Fellow: Sarah Abel
Supervision: Prof. Myriam Cottias
Host Institution: Centre International des Recherches sur les Esclavages, CNRS, Paris
Duration: 3 years – starting from 1 June 2012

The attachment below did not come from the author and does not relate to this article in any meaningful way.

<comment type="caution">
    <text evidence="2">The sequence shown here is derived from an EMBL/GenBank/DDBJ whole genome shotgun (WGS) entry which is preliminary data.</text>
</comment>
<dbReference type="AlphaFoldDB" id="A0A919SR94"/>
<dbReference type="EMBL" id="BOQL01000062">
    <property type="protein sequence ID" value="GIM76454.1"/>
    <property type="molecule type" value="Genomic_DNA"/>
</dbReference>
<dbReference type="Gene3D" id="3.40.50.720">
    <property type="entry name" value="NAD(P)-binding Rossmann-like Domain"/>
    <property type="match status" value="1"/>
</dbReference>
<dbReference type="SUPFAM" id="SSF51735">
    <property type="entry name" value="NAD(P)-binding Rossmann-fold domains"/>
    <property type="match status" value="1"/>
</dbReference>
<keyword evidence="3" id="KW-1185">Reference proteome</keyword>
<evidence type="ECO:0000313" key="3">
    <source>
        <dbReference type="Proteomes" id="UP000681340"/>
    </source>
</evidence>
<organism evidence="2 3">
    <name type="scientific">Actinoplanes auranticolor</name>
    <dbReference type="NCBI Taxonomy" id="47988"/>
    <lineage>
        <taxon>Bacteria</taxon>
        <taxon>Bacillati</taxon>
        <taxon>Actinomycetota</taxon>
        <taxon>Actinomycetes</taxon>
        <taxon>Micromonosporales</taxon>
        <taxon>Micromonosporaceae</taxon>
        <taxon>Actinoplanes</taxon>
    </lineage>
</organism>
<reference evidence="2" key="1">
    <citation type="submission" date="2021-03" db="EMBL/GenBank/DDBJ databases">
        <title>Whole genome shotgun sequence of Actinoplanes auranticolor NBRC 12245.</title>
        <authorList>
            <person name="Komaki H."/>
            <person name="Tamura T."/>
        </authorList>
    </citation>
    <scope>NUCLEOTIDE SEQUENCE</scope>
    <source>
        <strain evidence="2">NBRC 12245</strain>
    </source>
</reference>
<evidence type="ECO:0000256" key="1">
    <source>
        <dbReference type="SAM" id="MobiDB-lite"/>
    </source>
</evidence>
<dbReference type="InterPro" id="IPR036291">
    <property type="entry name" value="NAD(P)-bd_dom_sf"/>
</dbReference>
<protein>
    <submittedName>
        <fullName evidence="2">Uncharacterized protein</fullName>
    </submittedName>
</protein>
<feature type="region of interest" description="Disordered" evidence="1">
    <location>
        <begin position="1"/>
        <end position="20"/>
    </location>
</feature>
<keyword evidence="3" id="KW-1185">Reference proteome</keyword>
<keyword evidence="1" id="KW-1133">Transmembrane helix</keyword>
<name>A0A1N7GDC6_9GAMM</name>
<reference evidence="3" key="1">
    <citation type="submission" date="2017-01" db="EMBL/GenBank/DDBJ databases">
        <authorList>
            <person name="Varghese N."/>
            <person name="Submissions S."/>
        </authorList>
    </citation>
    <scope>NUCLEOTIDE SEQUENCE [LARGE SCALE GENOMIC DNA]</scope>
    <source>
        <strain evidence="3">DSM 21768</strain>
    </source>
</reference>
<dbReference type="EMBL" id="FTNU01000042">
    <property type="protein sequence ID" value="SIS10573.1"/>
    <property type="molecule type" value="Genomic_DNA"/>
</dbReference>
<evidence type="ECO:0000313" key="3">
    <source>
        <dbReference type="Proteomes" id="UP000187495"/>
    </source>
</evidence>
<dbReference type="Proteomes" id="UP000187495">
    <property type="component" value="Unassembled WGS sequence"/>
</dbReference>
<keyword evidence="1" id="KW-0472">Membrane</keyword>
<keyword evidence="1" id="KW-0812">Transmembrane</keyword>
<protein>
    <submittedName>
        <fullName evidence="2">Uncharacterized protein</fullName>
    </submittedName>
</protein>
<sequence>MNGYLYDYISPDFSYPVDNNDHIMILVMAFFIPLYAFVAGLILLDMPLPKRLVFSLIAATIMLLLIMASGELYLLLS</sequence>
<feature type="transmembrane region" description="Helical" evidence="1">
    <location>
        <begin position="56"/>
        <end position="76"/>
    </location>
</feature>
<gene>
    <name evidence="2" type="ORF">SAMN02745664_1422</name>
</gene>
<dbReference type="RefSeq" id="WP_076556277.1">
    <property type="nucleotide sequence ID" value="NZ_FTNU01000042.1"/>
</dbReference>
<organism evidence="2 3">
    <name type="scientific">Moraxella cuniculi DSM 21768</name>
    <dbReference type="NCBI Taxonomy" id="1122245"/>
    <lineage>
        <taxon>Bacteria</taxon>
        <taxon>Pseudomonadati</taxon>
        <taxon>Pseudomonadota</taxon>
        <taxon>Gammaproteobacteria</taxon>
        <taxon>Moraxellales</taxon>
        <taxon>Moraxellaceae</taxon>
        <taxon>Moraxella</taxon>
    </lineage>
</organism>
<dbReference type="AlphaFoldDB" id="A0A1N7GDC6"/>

This project explores the impact of genetic ‘ancestry’ information on the negotiation of ‘racial’ and ethnic identities in the Americas. Over the past two decades, advances in DNA ancestry testing techniques have led scientists and members of the public to turn to genetics in the hope of recuperating ancestral bonds of African kinship obliterated by the transatlantic slave trade, and of understanding the genetic legacy of enslaved Africans within contemporary American populations. Using diverse research methods this study will examines how genetic data are being used in the USA and Brazil to reconfigure notions of racial identity, and to create biosocial, digital and civic action networks that are connecting people throughout the Americas to ‘genetic’ regions and populations in the Old World. By analysing how genetic data are translated into the sociopolitical language of identity, and inscribed with personal meaning, the project also aims to highlight how national histories, racial politics, and the marketisation of science influence the links forged between genetics, ancestry and identity in different countries and cultures.* Image Credit: Detail from Charles Willson Peale, Portrait of Yarrow Mamout (Muhammad Yaro), 1819. Oil on Canvas. Philadelphia Museum of Art. Image reference 1029, as shown on www.slaveryimages.org, compiled by Jerome Handler and Michael Tuite, and sponsored by the Virginia Foundation for the Humanities and the University of Virginia Library. For further information about Yarrow Mamout and this rare portrait, visit the Philadelphia Museum website.